- A conversation with Hal Hartley
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The films of Hal Hartley, New York's modern beatnik cinema laureate, are not for everyone. His self-consciously clever ping-pong dialogue sounds like a cross between song lyrics and Samuel Beckett, while his deadpan direction gives a wry cast to it all. It's romantic comedy skewed through a thoroughly modern perspective, and it sprung fully formed in his debut feature. Gloomy redheaded pixie Adrienne Shelly, a neurotic high school student fixated on doomsday scenarios, falls for the tall, dark, and mysterious Robert Burke, a black-clad, philosophy-spouting mechanic who is constantly mistaken for a priest and rumored to be a convicted murderer.
An enigmatic, intellectually playful farce played with ironic understatement, Hartley's austere film was shot on the cheap with a handsome, restrained style and directed with an approach straddling verbal slapstick and modernist irony. Shelly mixes the goofy, obsessive distractions of a screwball heroine with smarts, determination, and hardball negotiating skills, while Burke's quiet calm and confidence radiates warmth and sincerity even while playing the loner. Hartley explores the line between truth and rumor, and he takes satirical swipes at the culture of cash and contracts--yet for all his irony he remains an optimist. For all its hip '90s attitude, the unbelievable truth is that Hartley is a romantic at heart. --Sean Axmaker
When Hal Hartley s feature debut The Unbelievable Truth was released in 1990, it proved a minor revelation. For a generation of college-aged young people raised on John Hughes movies Generation X, basically Hartley immediately became the new arbiter of cool, with Adrienne Shelly as his alternate-universe Molly Ringwald, an eccentric object of desire whose motives were tantalizingly mysterious... The Unbelievable Truth deconstructs a classic story of teenage rebellion, with Burke cast as the dangerous James Dean type, and Shelly as the girl whose attraction to him arises from a general impulse to defy what s expected of her. For his part, Burke is amusingly honest about his crimes he admits to killing a man after trying to apologize for killing the man s daughter two years earlier but like all the characters in the film, his first impression isn t the same as the last... The Unbelievable Truth tapped into a mood of disaffection that was creeping through the culture. Watching it 20 years later feels like time travel. --The Onion AV Club --This text refers to an out of print or unavailable edition of this title.See all Editorial Reviews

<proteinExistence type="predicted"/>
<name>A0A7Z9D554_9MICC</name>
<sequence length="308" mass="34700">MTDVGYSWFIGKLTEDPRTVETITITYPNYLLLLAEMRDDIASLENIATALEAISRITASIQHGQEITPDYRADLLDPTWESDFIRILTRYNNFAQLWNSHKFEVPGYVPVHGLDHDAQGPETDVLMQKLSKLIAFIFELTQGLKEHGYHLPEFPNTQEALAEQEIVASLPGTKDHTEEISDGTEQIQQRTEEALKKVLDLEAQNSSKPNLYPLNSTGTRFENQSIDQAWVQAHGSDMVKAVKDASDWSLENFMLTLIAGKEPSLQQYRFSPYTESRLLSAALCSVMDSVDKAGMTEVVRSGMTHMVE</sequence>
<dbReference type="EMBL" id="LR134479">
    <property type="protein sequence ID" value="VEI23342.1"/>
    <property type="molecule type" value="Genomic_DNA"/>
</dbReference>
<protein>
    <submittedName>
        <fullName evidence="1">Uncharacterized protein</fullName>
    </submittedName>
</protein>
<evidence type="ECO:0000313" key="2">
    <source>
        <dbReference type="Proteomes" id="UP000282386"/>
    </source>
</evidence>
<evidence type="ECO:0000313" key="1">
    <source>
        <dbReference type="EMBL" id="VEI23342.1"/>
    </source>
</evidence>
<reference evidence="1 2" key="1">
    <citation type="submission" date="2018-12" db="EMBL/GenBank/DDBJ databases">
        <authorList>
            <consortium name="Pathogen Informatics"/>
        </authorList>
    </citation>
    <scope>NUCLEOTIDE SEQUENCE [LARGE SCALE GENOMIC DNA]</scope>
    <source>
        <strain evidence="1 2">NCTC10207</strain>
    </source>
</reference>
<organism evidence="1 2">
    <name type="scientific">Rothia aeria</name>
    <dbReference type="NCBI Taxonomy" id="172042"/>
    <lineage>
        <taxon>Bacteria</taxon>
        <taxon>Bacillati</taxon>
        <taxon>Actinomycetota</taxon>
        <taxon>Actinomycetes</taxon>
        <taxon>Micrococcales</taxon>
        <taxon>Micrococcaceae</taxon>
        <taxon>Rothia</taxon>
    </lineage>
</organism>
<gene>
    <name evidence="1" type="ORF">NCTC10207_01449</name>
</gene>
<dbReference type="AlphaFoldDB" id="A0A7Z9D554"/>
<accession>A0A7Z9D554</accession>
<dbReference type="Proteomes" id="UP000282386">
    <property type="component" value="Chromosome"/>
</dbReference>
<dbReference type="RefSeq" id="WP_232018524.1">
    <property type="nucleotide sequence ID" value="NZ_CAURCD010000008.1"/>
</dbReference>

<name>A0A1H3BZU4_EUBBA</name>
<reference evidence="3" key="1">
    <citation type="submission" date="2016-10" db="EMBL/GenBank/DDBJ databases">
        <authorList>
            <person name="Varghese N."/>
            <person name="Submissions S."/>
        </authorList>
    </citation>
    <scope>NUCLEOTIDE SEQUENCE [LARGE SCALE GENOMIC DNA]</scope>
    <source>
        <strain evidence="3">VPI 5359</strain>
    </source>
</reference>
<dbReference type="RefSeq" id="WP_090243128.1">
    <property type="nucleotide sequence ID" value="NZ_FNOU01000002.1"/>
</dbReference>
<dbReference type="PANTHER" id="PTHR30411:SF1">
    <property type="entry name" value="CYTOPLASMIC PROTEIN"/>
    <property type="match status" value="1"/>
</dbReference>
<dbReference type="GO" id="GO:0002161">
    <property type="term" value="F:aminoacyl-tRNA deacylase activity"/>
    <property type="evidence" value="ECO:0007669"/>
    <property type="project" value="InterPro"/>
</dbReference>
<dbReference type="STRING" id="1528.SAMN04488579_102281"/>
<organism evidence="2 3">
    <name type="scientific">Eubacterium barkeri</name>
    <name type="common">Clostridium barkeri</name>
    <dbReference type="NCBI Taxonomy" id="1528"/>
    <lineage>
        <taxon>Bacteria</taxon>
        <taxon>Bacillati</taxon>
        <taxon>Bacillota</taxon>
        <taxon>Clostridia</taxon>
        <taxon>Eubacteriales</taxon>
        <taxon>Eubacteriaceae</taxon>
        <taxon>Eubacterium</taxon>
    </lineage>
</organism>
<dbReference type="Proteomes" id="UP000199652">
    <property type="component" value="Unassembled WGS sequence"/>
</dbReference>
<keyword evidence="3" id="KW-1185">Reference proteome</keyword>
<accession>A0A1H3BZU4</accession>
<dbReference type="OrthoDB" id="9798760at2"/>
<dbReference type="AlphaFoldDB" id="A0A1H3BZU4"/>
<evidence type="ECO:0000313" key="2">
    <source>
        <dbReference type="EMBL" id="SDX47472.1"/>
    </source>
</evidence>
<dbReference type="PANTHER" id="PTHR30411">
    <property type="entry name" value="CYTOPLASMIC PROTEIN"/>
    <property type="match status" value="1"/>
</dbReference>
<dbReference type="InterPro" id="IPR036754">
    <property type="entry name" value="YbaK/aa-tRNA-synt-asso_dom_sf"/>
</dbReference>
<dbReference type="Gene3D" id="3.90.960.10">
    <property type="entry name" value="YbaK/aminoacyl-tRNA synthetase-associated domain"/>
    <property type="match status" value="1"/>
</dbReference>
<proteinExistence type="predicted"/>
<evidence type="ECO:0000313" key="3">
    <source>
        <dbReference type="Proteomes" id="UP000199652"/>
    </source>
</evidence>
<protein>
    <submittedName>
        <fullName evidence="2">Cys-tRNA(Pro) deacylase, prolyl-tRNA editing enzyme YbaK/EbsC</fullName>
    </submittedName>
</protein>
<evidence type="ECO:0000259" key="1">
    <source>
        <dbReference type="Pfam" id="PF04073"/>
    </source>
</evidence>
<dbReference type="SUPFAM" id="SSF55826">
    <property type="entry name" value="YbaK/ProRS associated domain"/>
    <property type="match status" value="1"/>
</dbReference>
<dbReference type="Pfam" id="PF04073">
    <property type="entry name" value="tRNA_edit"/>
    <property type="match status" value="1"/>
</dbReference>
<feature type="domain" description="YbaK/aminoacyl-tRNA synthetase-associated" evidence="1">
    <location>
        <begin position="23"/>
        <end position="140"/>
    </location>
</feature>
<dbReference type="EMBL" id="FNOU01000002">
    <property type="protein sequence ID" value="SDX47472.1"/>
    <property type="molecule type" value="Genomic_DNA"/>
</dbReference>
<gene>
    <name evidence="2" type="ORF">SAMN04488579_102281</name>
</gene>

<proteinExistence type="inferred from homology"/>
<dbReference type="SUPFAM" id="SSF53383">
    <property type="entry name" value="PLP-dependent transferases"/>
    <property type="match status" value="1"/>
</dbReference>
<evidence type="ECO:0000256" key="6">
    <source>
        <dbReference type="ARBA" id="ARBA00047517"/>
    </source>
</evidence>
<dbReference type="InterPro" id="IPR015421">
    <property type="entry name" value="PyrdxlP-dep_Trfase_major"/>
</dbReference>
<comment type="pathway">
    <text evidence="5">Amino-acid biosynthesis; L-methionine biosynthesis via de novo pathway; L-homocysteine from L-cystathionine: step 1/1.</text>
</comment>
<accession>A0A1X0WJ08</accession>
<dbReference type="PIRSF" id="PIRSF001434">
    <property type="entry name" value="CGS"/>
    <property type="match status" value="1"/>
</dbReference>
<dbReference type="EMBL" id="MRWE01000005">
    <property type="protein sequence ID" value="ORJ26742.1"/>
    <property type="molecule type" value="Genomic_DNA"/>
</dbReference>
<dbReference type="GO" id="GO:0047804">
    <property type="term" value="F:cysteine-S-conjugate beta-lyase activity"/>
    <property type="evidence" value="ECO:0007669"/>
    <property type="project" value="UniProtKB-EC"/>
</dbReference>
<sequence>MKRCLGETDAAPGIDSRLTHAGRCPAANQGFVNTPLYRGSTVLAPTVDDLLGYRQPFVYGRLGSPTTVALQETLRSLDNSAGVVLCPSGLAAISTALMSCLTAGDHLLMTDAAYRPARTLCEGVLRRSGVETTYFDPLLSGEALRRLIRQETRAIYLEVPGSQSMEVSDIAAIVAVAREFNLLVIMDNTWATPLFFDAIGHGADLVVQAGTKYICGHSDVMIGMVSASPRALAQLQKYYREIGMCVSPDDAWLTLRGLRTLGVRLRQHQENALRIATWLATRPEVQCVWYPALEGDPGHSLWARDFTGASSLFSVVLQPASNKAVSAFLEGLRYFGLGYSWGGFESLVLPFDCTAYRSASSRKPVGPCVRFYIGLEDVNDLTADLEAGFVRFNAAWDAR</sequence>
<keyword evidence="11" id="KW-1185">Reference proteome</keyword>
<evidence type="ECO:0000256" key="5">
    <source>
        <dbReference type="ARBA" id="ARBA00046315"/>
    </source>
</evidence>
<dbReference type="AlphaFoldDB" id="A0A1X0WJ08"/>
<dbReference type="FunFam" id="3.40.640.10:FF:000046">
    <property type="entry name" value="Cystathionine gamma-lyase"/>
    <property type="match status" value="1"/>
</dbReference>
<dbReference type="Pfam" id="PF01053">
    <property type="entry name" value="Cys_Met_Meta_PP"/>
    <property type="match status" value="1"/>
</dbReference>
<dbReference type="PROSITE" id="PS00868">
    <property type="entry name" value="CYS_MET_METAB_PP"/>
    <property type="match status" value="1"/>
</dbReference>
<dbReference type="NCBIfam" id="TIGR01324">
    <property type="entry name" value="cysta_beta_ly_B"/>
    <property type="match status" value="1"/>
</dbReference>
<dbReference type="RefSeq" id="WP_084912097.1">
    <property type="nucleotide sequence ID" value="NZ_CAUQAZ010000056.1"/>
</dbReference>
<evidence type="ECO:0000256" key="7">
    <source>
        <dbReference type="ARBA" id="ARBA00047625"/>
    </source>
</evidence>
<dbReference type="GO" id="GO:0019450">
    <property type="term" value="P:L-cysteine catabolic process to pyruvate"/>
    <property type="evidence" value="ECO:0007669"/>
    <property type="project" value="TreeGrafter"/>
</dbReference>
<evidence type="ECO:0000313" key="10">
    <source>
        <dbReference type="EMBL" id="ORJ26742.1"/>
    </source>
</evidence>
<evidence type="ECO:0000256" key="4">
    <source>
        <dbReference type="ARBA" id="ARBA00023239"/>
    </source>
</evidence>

Adrienne Shelly was a great actress.its a shame what happened to her.Published 6 months ago by lee w winters
This review is an excerpt from my book "Killer B's: The 237 Best Movies On Video You've (Probably) Never Seen," which is available as an ebook on Amazon. Read morePublished 7 months ago by D. Scott Apel
gave up looking for this on DVD long ago....and then i remembered it. Great filmPublished 8 months ago by Mark C.
Love the movie - but the quality is no "blu-ray". It's more like a clean VHS Copy than a true hi-def blu-ray movie. Read morePublished 12 months ago by Steve K
I got sucked in by the reviews, and having seen some other Hartley movies, I had high hopes. I don't know how many of the lines I winched at, but the cliches were flying fast, some... Read morePublished 15 months ago by jeffreycc
This film was made in 1989. It was compared to Woody Allen's work at the time because it was quirky, funny, profound and filled with zingy one liners throughout. Read morePublished 15 months ago by carol irvin
This is a great first film! I would put it up there with Spike Lee's "She's Gotta Have it" and Jim Jarmusch's "Stanger Than Paradise"
I am just kind of stunned... Read more
Have enjoyed this since it first came out. Fun for a group who have seen it. Like Rocky cult classic.Published 21 months ago by Jimmer